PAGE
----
My brother-in-law said as I mumbled something about having to go to the U.S. Women’s Open this past week that there was, after all, nothing else to write about.
“What nonsense,” I said. “There’s Little League!” And, indeed, our 9 and 10-year-olds were not to disappoint on the evening of July 1 as they took the wind out of Westhampton’s sails, by a score of 10-0, a merciless rout that was ended mercifully after four innings instead of the customary six.
The air-conditioned Sportime arena in Amagansett played host to a hotly contested 5-on-5 men’s basketball tournament Saturday that was won by Brian Marciniak’s Team One, whose roster also included Kelly O’Halloran, Greg Burkhard, Mitch Rudin, David Hansen, and Kyle McKee.
The tourney, the brainchild of Marciniak, Jason Grossman, and Anthony Providenti, the latter two longtime members of a summer weekend pickup game here, was played as a fund-raiser for the Down Syndrome Research and Treatment Foundation.
There is a new net game at the East Hampton Indoor-Outdoor club and it is a fun one for the young and old, especially the old because the court is considerably smaller than a tennis court.
This writer, after attending two clinics given by Vanessa Heroux, one of the club’s young pros, can say he very much likes the paddle and Wiffle ball game, though remains not altogether certain of the rules, which, he has been told, will sink in eventually.
Bobby Harris, East Hampton High School’s most outstanding athlete in 1964, who, after a long layoff, began vying successfully in senior track competitions (primarily in the high jump) throughout the country in 1999, at the age of 54, wants to attend the national senior games in Cleveland at the end of the month, where he would compete in the 65-to-69 group, but needs some sponsorship in order to do it.
Mike Ritsi, the Sportime arena’s manager, announced during Saturday’s men’s basketball tournament there that youth clinics given by the reigning National Basketball Association’s Developmental League M.V.P., Justin Dentmon, are to begin there under the Hampton Hoops Academy banner at 8 a.m. Saturday.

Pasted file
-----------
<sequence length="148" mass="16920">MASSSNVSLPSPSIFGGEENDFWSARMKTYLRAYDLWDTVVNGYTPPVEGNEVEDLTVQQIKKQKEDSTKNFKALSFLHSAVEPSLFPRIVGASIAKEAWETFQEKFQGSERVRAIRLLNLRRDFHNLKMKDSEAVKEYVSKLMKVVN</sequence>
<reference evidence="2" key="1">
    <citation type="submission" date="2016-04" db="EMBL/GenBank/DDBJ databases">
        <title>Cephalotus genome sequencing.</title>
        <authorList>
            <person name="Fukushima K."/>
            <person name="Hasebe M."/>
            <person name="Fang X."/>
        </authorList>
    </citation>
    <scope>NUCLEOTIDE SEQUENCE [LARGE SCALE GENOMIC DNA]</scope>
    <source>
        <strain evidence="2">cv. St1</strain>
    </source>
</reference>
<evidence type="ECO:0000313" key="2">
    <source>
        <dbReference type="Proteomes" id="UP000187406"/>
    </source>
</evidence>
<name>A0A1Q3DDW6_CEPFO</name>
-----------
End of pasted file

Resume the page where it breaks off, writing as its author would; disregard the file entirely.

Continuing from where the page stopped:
Ah, Independence Day. The heady air of freedom!
Freedom from unreasonable searches and seizures, freedom from self-censorship, freedom from toeing the line, freedom from zeal, freedom from banality, freedom from filling out forms, freedom from conforming, freedom from filling out more forms, freedom from drudgery, freedom from helicopter noise.
The rumored demise of the East Hampton Town men’s slow-pitch softball league, whose games have been played since the late 1960s at the Terry King ball field in Amagansett, is not premature: The league is, in fact, dead. Though the prospect of a resurrection someday is not entirely out of the question, Rich Schneider, the league’s spokesman, said this week.
Chris Schenck, the father of an East Hampton High School softball player who took issue with the firing in July of the school's varsity softball coach, Lou Reale, has launched a petition drive on the GoPetition website